This is the type of standardized lingua franca written Arabic you see in Middle Eastern newspapers or the spoken Arabic you might hear on Al Jazeera broadcasts. It does not include dialects or highly colloquial vocabulary or word forms.
A "single Arabic word expression" consists of a word stem, its prefixed and/or suffixed inflections, and possibly a combination of prefixed particles like the definite article "al-" or the monoliteral particles like "wa" (and) or "ka" (as). For example, in Arabic, "and like my sons" would be expressed with a one word cluster having no spaces.
This refers to forms of a word in one of its possibly grammatically contextual shapes including and other than the dictionary citation form, for example, the plural of a noun or the perfect passive of a verb. You do not have to enter a word as it is listed in the dictionary; you can enter this or any contextual form as found in running text.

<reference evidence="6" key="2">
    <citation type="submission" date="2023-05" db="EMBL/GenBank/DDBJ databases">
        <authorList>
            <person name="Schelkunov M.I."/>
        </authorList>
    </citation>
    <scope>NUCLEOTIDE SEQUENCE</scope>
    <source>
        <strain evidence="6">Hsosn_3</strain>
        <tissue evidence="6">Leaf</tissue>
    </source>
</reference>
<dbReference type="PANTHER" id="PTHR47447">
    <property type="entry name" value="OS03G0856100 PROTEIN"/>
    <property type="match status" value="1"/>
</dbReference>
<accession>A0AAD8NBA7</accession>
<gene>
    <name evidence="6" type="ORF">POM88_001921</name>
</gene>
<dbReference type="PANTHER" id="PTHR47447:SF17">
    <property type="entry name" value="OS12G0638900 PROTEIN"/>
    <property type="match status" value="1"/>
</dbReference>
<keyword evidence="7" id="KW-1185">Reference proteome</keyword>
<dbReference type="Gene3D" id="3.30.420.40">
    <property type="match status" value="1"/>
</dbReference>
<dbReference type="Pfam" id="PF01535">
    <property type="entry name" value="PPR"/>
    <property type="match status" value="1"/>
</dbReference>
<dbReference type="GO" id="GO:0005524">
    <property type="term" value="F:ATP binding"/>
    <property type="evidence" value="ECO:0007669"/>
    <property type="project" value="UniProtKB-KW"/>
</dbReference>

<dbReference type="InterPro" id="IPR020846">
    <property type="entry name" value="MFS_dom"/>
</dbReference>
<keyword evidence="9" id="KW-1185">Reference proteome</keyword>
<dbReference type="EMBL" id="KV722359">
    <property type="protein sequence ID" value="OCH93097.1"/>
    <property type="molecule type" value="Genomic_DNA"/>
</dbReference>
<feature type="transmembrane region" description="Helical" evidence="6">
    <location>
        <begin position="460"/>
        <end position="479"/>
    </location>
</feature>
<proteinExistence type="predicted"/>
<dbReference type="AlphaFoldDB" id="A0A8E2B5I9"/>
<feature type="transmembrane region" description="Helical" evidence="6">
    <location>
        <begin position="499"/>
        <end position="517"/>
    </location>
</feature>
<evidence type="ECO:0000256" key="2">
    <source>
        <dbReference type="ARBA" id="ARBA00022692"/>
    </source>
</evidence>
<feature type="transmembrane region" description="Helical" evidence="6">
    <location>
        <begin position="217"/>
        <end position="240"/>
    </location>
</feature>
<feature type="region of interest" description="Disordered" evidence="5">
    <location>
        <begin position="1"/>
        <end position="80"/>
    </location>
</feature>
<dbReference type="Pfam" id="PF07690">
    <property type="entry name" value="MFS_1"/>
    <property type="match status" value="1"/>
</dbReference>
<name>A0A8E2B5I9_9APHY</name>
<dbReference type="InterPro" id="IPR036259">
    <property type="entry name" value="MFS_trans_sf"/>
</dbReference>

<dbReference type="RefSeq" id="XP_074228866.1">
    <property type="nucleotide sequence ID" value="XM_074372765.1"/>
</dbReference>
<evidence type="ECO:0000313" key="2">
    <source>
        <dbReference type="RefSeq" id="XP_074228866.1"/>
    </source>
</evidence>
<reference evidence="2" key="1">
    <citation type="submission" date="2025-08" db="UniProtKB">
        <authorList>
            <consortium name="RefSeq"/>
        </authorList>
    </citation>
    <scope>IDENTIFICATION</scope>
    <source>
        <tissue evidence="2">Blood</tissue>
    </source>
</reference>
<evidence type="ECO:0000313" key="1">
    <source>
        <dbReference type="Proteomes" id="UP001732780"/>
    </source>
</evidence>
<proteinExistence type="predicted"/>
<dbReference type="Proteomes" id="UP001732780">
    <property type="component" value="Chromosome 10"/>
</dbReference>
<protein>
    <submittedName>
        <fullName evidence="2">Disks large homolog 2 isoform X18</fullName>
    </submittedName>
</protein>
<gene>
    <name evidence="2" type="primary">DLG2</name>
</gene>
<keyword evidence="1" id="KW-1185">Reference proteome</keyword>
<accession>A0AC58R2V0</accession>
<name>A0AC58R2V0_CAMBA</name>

In normal Arabic as seen in newspapers, the short vowel marks for a, i, and u, and diacritical marks such as sukuun and shadda are not written. These so-called 'points' are used only in pedagogical materials aimed at learners of the language. You can enter these marks in your input expression in order to limit the output, but they are optional.
The citation, canonical, or headword form of a word as it appears in a dictionary. For example, the standard lemma of the Arabic 1st person imperfect verb form "yaktub" is the 3d person singular perfect form of the verb, i.e. "kataba", because this is the form of the verb as normally listed as a headword in Arabic dictionaries.
The English translation or equivalent of an Arabic expression.